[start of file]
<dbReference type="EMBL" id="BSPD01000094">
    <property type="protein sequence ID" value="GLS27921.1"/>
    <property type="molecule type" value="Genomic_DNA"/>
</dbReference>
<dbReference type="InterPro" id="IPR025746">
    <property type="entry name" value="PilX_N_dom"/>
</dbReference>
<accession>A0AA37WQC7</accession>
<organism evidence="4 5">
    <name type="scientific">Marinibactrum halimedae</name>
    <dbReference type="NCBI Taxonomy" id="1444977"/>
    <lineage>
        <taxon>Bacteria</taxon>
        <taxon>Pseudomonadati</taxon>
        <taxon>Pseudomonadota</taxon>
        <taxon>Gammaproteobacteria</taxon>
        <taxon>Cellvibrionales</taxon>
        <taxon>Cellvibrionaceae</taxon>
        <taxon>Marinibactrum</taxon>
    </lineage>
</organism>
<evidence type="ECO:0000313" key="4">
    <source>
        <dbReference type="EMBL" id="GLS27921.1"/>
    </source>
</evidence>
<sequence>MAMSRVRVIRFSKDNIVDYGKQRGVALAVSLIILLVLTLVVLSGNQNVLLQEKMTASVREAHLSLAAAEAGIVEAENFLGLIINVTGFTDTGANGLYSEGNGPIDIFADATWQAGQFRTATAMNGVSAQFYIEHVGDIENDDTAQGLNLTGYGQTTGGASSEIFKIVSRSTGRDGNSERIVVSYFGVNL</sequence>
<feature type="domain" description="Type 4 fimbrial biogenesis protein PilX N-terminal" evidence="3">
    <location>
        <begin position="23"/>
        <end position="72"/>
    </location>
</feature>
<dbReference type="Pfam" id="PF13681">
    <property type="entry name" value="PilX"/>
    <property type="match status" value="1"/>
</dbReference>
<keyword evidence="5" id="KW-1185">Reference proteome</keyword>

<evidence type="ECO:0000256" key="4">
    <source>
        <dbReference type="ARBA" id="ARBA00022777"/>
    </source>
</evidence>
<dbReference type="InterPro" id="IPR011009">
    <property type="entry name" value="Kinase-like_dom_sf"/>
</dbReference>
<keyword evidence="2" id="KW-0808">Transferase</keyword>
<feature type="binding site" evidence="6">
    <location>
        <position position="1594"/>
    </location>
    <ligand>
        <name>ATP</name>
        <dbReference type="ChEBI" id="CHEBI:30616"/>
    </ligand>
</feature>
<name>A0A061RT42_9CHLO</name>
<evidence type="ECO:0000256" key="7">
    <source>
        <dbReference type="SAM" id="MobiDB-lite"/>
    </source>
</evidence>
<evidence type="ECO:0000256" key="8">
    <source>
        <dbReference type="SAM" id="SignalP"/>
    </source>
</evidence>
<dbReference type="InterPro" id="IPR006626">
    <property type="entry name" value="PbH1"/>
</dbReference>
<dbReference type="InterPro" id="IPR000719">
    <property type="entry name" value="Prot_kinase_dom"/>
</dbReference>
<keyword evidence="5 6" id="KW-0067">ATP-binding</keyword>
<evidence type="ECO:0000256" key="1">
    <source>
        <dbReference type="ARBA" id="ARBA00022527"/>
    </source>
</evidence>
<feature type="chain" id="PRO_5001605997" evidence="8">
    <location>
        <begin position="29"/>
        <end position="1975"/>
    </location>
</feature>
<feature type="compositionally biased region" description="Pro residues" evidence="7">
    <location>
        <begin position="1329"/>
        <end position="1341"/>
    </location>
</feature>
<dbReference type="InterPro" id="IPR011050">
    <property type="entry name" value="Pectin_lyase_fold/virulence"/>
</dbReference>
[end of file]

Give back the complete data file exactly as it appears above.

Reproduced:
<dbReference type="EMBL" id="BSPD01000094">
    <property type="protein sequence ID" value="GLS27921.1"/>
    <property type="molecule type" value="Genomic_DNA"/>
</dbReference>
<dbReference type="InterPro" id="IPR025746">
    <property type="entry name" value="PilX_N_dom"/>
</dbReference>
<accession>A0AA37WQC7</accession>
<organism evidence="4 5">
    <name type="scientific">Marinibactrum halimedae</name>
    <dbReference type="NCBI Taxonomy" id="1444977"/>
    <lineage>
        <taxon>Bacteria</taxon>
        <taxon>Pseudomonadati</taxon>
        <taxon>Pseudomonadota</taxon>
        <taxon>Gammaproteobacteria</taxon>
        <taxon>Cellvibrionales</taxon>
        <taxon>Cellvibrionaceae</taxon>
        <taxon>Marinibactrum</taxon>
    </lineage>
</organism>
<evidence type="ECO:0000313" key="4">
    <source>
        <dbReference type="EMBL" id="GLS27921.1"/>
    </source>
</evidence>
<sequence>MAMSRVRVIRFSKDNIVDYGKQRGVALAVSLIILLVLTLVVLSGNQNVLLQEKMTASVREAHLSLAAAEAGIVEAENFLGLIINVTGFTDTGANGLYSEGNGPIDIFADATWQAGQFRTATAMNGVSAQFYIEHVGDIENDDTAQGLNLTGYGQTTGGASSEIFKIVSRSTGRDGNSERIVVSYFGVNL</sequence>
<feature type="domain" description="Type 4 fimbrial biogenesis protein PilX N-terminal" evidence="3">
    <location>
        <begin position="23"/>
        <end position="72"/>
    </location>
</feature>
<dbReference type="Pfam" id="PF13681">
    <property type="entry name" value="PilX"/>
    <property type="match status" value="1"/>
</dbReference>
<keyword evidence="5" id="KW-1185">Reference proteome</keyword>

<evidence type="ECO:0000256" key="4">
    <source>
        <dbReference type="ARBA" id="ARBA00022777"/>
    </source>
</evidence>
<dbReference type="InterPro" id="IPR011009">
    <property type="entry name" value="Kinase-like_dom_sf"/>
</dbReference>
<keyword evidence="2" id="KW-0808">Transferase</keyword>
<feature type="binding site" evidence="6">
    <location>
        <position position="1594"/>
    </location>
    <ligand>
        <name>ATP</name>
        <dbReference type="ChEBI" id="CHEBI:30616"/>
    </ligand>
</feature>
<name>A0A061RT42_9CHLO</name>
<evidence type="ECO:0000256" key="7">
    <source>
        <dbReference type="SAM" id="MobiDB-lite"/>
    </source>
</evidence>
<evidence type="ECO:0000256" key="8">
    <source>
        <dbReference type="SAM" id="SignalP"/>
    </source>
</evidence>
<dbReference type="InterPro" id="IPR006626">
    <property type="entry name" value="PbH1"/>
</dbReference>
<dbReference type="InterPro" id="IPR000719">
    <property type="entry name" value="Prot_kinase_dom"/>
</dbReference>
<keyword evidence="5 6" id="KW-0067">ATP-binding</keyword>
<evidence type="ECO:0000256" key="1">
    <source>
        <dbReference type="ARBA" id="ARBA00022527"/>
    </source>
</evidence>
<feature type="chain" id="PRO_5001605997" evidence="8">
    <location>
        <begin position="29"/>
        <end position="1975"/>
    </location>
</feature>
<feature type="compositionally biased region" description="Pro residues" evidence="7">
    <location>
        <begin position="1329"/>
        <end position="1341"/>
    </location>
</feature>
<dbReference type="InterPro" id="IPR011050">
    <property type="entry name" value="Pectin_lyase_fold/virulence"/>
</dbReference>